The process is nearly identical on laptops, provided that the RAM is replacable.

Now You: How much RAM do your devices have? How much would you like to have?

Summary
It may be time to upgrade your PC's Memory
Article Name
It may be time to upgrade your PC's Memory
Description
Memory is an essential component of every PC. Adding more RAM to the device may increase performance of the device significantly.
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Ghacks Technology News
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Comments

  1. Tom Hawack said on November 29, 2021 at 9:50 am
    Reply

    Nothing top-notch. No games, no memory-hungry applications. As it was in the old times when today’s teens weren’t even born : PC RAM : 8,00 GB Dual-Channel DDR3 @ 666MHz (9-9-9-24)

    But I do remember the improvement nevertheless when I increased native PC RAM from 4GB to 8GB
    This said, I think I’ve never even reached a 50% RAM usage …

    1. Mr Stank said on November 29, 2021 at 10:50 am
      Reply

      Check your swap file. If set to dynamic or better to none,then do your everyday use and you will get an idea on what is the need in total memory for your system. The 50% in usage by itself shows nothing. Memory usage is a little more complicated subject and always depends on the user.

      1. Tom Hawack said on November 29, 2021 at 5:50 pm
        Reply

        @Mr Stank … Ah! the swap file, indeed. I had completely forgotten it. Mine is set to static 8GB. Why static, why 8GB?

        In the beginning, in the beginning, long time ago (like in the song but more recently!) I remember having searched on the Web for advice about choosing static, dynamic or no swap file, and I remember that my quest was one of those which meets no consensus : different arguments for the pros and cons. Same with the size, if static or dynamic. Why exactly did I opt for static (min size = max size) and why had I set that size to 8GB… can’t remember! I do remember that there was a consensus on one point : keep the swap file if any on the system drive…

        I’m afraid to disable this swap file given I had read that it may be required in given circumstances out of any consideration of the system’s available RAM, something to do with post-boot processes or something in that area…

        But I know that unfortunately many non-techies may opt for choices based on myths, which I do try to avoid (diversified and as many sources as possible given there’s no Cyber God in this computing world…

      2. Nathan said on November 30, 2021 at 11:28 pm
        Reply

        Some programs behave poorly or will even crash or refuse to run if you have no swapfile, so to deal with that you do want to have a swap file, static is best for performance reasons, generally it’s 1 1/2 to 2 1/2 times the physical ram that you have.

    2. Dumbledalf said on November 29, 2021 at 11:31 am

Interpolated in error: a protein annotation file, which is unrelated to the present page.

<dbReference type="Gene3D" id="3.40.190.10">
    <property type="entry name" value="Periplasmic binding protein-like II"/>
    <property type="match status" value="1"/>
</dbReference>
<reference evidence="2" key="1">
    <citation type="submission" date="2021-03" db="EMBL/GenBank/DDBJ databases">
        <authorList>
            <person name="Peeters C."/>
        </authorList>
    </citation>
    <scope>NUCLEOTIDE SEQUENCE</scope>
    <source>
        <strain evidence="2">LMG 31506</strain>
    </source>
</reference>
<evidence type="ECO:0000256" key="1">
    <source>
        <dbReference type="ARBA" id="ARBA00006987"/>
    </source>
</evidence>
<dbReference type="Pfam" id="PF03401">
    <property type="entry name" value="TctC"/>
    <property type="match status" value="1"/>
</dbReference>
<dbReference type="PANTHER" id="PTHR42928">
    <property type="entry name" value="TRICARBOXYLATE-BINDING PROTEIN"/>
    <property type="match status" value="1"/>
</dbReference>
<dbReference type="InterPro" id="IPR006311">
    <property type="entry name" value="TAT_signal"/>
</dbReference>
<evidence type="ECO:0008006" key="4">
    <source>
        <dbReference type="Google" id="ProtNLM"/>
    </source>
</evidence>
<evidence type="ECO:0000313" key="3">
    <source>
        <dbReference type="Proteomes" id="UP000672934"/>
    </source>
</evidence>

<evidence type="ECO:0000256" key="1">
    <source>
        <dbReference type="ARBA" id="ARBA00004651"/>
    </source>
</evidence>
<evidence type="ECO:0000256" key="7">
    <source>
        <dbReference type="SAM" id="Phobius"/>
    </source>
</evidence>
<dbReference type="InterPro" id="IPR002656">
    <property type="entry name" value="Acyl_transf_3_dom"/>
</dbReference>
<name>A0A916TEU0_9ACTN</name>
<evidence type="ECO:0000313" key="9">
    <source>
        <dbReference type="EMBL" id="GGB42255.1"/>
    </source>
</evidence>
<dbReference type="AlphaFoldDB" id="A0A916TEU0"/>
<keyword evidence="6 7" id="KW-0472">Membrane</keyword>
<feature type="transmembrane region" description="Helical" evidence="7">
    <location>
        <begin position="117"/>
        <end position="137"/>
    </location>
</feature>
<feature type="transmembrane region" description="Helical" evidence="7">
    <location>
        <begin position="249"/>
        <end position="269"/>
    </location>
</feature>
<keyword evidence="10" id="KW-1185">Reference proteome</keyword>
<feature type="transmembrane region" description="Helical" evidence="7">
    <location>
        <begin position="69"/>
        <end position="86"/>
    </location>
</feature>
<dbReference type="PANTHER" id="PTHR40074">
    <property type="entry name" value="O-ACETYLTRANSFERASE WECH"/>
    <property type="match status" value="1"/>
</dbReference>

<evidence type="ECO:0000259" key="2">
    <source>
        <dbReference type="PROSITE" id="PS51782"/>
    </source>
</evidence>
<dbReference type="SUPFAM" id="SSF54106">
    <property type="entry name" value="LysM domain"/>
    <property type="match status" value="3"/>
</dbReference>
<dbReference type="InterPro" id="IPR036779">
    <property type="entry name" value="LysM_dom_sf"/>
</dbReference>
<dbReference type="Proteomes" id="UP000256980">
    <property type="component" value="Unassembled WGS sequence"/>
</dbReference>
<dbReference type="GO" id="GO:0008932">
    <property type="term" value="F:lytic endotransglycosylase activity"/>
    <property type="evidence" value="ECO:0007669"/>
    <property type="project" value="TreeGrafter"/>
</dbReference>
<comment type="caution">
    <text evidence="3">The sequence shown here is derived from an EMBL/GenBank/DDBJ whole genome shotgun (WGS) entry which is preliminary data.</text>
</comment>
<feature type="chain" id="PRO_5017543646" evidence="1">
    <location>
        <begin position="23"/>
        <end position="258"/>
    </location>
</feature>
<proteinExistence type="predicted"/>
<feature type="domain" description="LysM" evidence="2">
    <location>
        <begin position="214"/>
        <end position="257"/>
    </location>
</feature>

Reply

      8GB RAM is enough now, everything above is just finding ways and reasons to blow your money on something.

      My first PC from 2005 had 256MB RAM and after some time I installed another stick of 512MB RAM and with 768MB RAM it felt so much faster.

      1. Yash said on November 29, 2021 at 11:04 pm
        Reply

        Back then, with 1 GB my PC was sorta flying.

    3. Richard Allen said on November 29, 2021 at 5:05 pm
      Reply

      Good morning Martin, Tom…
      I’ve been fortunate to have computers with 16GB of ram for years now and I actually do use more than 8GB on occasion. Opening up my browser and ending up with a dozen or more tabs open will very often happen while going through my feeds. Not a gamer but will often have two browsers open, qbittorrent and maybe LibreOffice open. And I’ve done very little if anything to try and limit how much memory my browsers use, I’d rather they use as much as they need as long as they are… fast. For myself, 8GB might work some of the time but it would be too close, too often.

      I’m probably opening up a can of worms but I’ve been playing with a ram disk for a couple weeks now as an experiment. My laptop has an Intel 660p M.2 NVMe PCIe 3.0 drive which is a very energy efficient and cool running drive but not very fast compared to something like a Samsung 980 PRO PCIe 4.0 drive. I’m using an old version of SoftPerfect ram disk set to 4092MB. All my browsers are using the ram disk for browser cache (1GB cache for FF), and the system temp files are using it also. On this laptop everything was already fairly fast but with the ramdisk browsers feel Very snappy. I was surprised by how stupid fast the ramdisk is on this laptop. As an example, sequential read/write is around 10,000 MB/s on my hardware (16GB DDR4 2400 MHz single channel dual rank). Because SoftPerfect doesn’t dynamically allocate memory, after a reboot system starts off using around 6.5GB of ram, memory use once I get going is 9-10GB used minimum. I’ve got the memory might as well use it. For now anyway. ;)